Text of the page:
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Robert Bosch Venture Capital Invests In TetraVue, Leader In 3-D LIDAR Technology

Ultra high-resolution 3-D data and imagery can help automated vehicles with the obstacle identification process.





Dynamic picture of car hitting wall of cardboard boxes taken with Tetravue solid state, high definition, flash

Robert Bosch Venture Capital (RBVC), the corporate venture capital company of the Bosch group, has completed an investment in TetraVue, a leader in ultra-high resolution 3-D data and imagery, which will help enhance the capabilities of automated vehicles.

Bosch says this investment adds to the growing Robert Bosch Venture Capital portfolio of companies in the field of sensors and software for automated vehicles. “We are excited to have TetraVue as a strategic extension of our portfolio, which also contains companies, such as AIMotive and Chronocam,” said Dr. Ingo Ramesohl, managing director at RBVC.


“We are thrilled to have RBVC as a lead investor and partner,” said Paul Banks, founder and president of TetraVue. “Their expertise and knowledge of all the key players across the ecosystem has already benefited Tetravue with customer, supplier and investor access.”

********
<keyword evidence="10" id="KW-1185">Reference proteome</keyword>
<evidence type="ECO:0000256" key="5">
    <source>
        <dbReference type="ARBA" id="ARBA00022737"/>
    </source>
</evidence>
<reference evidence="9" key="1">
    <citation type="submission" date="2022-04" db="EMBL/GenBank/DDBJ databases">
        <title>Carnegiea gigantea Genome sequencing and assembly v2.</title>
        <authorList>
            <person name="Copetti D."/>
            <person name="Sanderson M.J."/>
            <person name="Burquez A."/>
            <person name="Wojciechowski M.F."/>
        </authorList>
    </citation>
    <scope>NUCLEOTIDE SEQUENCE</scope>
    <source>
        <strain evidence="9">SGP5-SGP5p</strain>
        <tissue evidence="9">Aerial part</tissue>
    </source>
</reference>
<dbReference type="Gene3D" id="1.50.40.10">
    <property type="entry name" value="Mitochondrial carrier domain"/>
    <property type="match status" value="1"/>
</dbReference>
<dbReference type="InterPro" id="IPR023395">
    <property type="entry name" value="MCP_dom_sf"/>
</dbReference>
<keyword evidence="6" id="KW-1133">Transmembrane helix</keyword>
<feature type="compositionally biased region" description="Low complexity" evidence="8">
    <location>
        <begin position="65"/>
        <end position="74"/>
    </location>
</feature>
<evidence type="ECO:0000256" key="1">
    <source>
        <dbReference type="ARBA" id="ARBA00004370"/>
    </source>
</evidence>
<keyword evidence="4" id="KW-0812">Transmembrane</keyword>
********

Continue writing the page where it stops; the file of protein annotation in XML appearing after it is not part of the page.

TetraVue’s Disruptive Technology to Enable Bosch Automated Systems

TetraVue’s technology helps to address the challenges associated with automated vehicles encountering unexpected and dangerous obstacles during operation. Bosch is dedicated to enhancing the development of the automated car industry, and the company says TetraVue’s technology can support Bosch in its quest to be a leader in defining the future of this emerging market segment. “TetraVue appears unparalleled to other existing technologies in the three-dimensional flash LIDAR space. We see its technology as being key to the enhancement and development of the automated car industry, which will be the future of transportation as we know it,” said Bosch Ventures Managing Director Luis Llovera.


“Light Slicer” Technology

TetraVue’s core technology differentiation is its patented “light slicer” technology, which uses time and distance measurements in order to find optical intensities using standard CMOS sensors. The company’s approach yields many benefits, including higher reliability to meet automotive requirements, low latency and ability to produce ultra-high resolution images for a wider range of distances at a lower cost, according to Bosch.



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